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"Frog and Bunny" by John Gower

Gary Miller

Frog and Bunny is what they called one another in high school and still do when they’re together. However, high school was close to fifteen years ago and to Bonnie these names no longer fit.

Frank (or Frog) likes to recreate the old days whenever they happen to meet. Using those names helps him to imagine they’re watching the same inner-movies together as he narrates their past. Bonnie (or Bunny) lets him talk because she can see how his worn-down tattered face lights up when he does.

After years of dead-end jobs, two years ago Bonnie saved enough to buy a five-year old Camry and become a Realtor. She hand waxes her Camry every month and keeps the interior smelling fresh and spotless. She has her picture on-line and in a magazine, too. Her Realtor smile gives no hint of a life before selling real estate or of her run-down two room apartment, or that anyone has ever call her Bunny, but rather it portrays a radiant, youngish, successful woman who wants nothing more than to make your life as grand as hers. Her clients want to think of her as one of their own, that she too believes that appearance and status and sharp looking lawns and shiny cars really do matter. They do not have friends named Frog.

Weekly sales meetings, quarterly sales rallies, and mentorship by her sales-team have groomed Bonnie to meet the sort of people that will make her rich, and Bonnie is fast becoming the sort of person she at first was pretending to be. Status, appearances, and who can help and who can hinder have become the ties that hold her world together. Her constantly ringing phone keeps her in check.

Bonnie’s friendship with Frank has become a strain. She is tired of pretending that she hasn’t changed. The last time she and Frank met on the sidewalk outside city hall and he called her Bunny she was reminded of how self-conscious she is of her large breasts. She had been considering having them reduced and formed. She is not Bunny, she is Bonnie and Bonnie is on her way to success.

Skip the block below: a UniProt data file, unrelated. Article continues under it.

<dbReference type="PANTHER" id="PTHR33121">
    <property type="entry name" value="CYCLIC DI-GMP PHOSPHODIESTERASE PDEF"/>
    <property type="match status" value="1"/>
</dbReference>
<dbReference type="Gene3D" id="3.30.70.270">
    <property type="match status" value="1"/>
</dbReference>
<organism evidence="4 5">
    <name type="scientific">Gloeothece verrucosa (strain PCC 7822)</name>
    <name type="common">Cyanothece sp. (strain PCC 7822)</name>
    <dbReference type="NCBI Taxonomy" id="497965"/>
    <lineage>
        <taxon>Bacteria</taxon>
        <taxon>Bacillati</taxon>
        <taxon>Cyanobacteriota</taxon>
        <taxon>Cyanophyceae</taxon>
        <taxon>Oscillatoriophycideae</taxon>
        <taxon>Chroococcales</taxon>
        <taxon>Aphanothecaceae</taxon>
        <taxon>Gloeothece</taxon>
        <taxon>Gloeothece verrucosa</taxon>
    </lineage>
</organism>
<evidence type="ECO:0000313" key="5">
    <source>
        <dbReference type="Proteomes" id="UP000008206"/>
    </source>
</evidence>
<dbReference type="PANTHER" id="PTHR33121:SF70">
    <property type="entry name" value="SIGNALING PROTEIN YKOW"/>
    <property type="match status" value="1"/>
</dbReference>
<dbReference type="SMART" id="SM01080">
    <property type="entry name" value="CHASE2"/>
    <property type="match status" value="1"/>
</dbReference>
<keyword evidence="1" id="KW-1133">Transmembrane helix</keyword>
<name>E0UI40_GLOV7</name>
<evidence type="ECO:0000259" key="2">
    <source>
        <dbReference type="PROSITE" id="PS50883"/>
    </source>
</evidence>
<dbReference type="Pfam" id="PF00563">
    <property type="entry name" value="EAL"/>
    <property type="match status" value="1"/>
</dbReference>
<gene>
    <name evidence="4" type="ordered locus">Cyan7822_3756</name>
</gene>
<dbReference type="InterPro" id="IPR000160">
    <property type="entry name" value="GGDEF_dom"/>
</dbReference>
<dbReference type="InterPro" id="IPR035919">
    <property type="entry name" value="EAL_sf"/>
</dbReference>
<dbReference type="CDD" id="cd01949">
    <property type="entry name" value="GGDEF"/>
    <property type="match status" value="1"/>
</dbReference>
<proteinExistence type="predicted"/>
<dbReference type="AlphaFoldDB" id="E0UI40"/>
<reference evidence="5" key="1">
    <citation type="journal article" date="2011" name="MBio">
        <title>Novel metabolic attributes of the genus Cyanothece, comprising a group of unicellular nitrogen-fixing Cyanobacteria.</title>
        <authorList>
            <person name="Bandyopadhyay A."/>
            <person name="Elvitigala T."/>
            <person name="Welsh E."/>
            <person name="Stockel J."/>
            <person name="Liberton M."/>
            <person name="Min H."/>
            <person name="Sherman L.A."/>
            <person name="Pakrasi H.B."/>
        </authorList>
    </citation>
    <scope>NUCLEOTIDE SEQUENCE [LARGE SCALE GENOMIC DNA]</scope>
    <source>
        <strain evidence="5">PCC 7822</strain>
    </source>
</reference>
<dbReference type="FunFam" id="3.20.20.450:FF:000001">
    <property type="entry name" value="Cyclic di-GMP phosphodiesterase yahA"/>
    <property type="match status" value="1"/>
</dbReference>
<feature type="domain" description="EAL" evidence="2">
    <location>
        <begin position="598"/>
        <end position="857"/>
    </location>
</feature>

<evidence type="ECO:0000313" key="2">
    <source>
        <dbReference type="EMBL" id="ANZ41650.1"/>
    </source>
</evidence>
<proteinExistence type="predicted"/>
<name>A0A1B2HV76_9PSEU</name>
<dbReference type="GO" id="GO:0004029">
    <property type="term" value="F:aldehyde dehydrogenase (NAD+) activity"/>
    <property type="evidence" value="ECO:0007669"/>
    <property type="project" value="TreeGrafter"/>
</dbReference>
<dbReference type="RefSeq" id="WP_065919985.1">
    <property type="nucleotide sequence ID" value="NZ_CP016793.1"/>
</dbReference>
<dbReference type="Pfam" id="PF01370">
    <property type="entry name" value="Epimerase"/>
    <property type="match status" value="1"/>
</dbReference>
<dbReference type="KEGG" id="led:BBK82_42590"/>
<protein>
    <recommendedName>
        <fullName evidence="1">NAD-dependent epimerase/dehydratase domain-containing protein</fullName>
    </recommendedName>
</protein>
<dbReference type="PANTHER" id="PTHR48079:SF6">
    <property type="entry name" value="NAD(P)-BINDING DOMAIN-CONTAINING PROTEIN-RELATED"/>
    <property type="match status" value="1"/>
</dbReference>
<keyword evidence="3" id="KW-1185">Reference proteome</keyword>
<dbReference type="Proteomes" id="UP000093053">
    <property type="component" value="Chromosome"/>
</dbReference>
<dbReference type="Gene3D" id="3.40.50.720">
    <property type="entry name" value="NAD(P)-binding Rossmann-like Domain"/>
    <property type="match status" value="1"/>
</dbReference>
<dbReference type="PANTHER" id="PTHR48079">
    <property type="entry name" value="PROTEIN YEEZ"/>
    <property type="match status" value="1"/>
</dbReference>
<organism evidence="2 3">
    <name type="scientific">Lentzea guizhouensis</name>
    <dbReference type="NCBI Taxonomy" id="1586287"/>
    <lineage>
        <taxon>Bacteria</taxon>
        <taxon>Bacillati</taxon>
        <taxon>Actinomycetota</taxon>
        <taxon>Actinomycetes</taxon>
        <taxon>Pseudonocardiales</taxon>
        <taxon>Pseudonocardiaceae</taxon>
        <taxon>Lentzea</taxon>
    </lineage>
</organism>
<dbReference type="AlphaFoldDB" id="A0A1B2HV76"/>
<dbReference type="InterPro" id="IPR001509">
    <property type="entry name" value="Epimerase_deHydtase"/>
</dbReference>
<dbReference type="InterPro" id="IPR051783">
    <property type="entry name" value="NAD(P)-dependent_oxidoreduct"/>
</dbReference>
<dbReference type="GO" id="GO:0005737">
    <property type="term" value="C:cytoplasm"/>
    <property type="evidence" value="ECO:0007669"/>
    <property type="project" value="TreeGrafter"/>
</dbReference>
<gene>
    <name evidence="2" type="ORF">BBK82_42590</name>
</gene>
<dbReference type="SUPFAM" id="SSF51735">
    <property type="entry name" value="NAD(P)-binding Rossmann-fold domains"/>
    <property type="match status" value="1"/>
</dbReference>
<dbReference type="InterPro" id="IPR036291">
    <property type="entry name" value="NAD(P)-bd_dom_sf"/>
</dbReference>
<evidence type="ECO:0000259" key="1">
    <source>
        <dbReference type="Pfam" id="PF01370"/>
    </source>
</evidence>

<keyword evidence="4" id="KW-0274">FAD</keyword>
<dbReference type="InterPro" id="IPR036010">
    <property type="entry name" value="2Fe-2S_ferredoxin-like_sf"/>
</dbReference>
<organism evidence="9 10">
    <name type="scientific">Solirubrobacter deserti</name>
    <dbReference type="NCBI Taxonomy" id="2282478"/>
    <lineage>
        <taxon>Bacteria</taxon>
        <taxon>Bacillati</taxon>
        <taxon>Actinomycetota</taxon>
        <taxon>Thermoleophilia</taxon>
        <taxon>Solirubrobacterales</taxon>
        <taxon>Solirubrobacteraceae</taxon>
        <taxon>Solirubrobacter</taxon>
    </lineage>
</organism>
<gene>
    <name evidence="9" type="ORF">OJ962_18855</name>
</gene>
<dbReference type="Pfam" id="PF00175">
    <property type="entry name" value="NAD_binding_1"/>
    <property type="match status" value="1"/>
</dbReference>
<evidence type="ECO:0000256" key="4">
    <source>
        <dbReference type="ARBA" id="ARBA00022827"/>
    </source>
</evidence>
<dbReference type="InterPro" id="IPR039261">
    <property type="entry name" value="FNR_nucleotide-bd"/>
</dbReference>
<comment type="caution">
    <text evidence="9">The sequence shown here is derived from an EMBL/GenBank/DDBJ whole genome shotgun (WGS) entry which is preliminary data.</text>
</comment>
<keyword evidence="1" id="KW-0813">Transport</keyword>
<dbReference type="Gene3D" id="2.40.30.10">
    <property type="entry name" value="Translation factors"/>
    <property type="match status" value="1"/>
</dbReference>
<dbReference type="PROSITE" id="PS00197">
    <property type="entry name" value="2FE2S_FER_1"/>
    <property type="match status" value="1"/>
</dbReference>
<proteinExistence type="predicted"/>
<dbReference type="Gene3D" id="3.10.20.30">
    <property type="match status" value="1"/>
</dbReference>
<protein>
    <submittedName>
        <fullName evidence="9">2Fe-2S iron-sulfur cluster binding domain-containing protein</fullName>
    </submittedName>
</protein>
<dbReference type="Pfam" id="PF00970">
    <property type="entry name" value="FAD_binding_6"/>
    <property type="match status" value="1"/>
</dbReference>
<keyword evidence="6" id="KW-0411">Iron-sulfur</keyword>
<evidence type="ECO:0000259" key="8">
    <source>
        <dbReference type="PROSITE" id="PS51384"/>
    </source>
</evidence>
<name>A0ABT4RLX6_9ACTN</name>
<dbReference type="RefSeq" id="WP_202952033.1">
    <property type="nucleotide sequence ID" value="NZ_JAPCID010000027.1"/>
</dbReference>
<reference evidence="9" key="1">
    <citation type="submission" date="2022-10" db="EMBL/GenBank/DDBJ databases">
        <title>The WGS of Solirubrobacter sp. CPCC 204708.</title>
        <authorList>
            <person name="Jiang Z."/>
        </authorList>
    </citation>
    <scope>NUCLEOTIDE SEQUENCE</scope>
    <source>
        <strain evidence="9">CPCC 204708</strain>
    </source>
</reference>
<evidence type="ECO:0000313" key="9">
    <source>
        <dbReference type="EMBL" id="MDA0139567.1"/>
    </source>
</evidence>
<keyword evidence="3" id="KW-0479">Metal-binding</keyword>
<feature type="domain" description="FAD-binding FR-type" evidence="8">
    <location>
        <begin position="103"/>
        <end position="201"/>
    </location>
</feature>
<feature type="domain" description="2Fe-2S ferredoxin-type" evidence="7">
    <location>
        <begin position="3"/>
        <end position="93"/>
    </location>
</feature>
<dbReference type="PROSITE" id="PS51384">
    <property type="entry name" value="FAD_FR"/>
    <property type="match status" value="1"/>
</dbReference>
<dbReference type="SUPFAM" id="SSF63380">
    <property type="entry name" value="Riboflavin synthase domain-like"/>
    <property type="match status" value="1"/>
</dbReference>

The last time they met Frank was enjoying his morning wandering around chatting with most anyone that happened by his view. He was in love with the morning, the sidewalk, the people, and the mysteries that were unfolding with each step he took. He was hurt by Bunny’s discomfort when they met outside city hall. He felt bad for her. It reminded him of something he had read years ago; be careful who you pretend to be because in the end that’s who you are.”

Frank was glad he had a past. Frank and Frog were woven together. The name Frog gave weight to his step. Even though the town was filling in with new people it didn’t occur to him to change to fit their image of success. He told them his name was Frog. He worked hard and he got paid a fair wage, simple as that. He liked his rowdy ways. He owed a smile to no one and could care less if his truck smelled nice. He kept his word, and he kept his past alive. He wasn’t changing for no one. He watched the world pass by. He had hoped Bunny would be his friend forever but lately she has been acting like a real dipshit.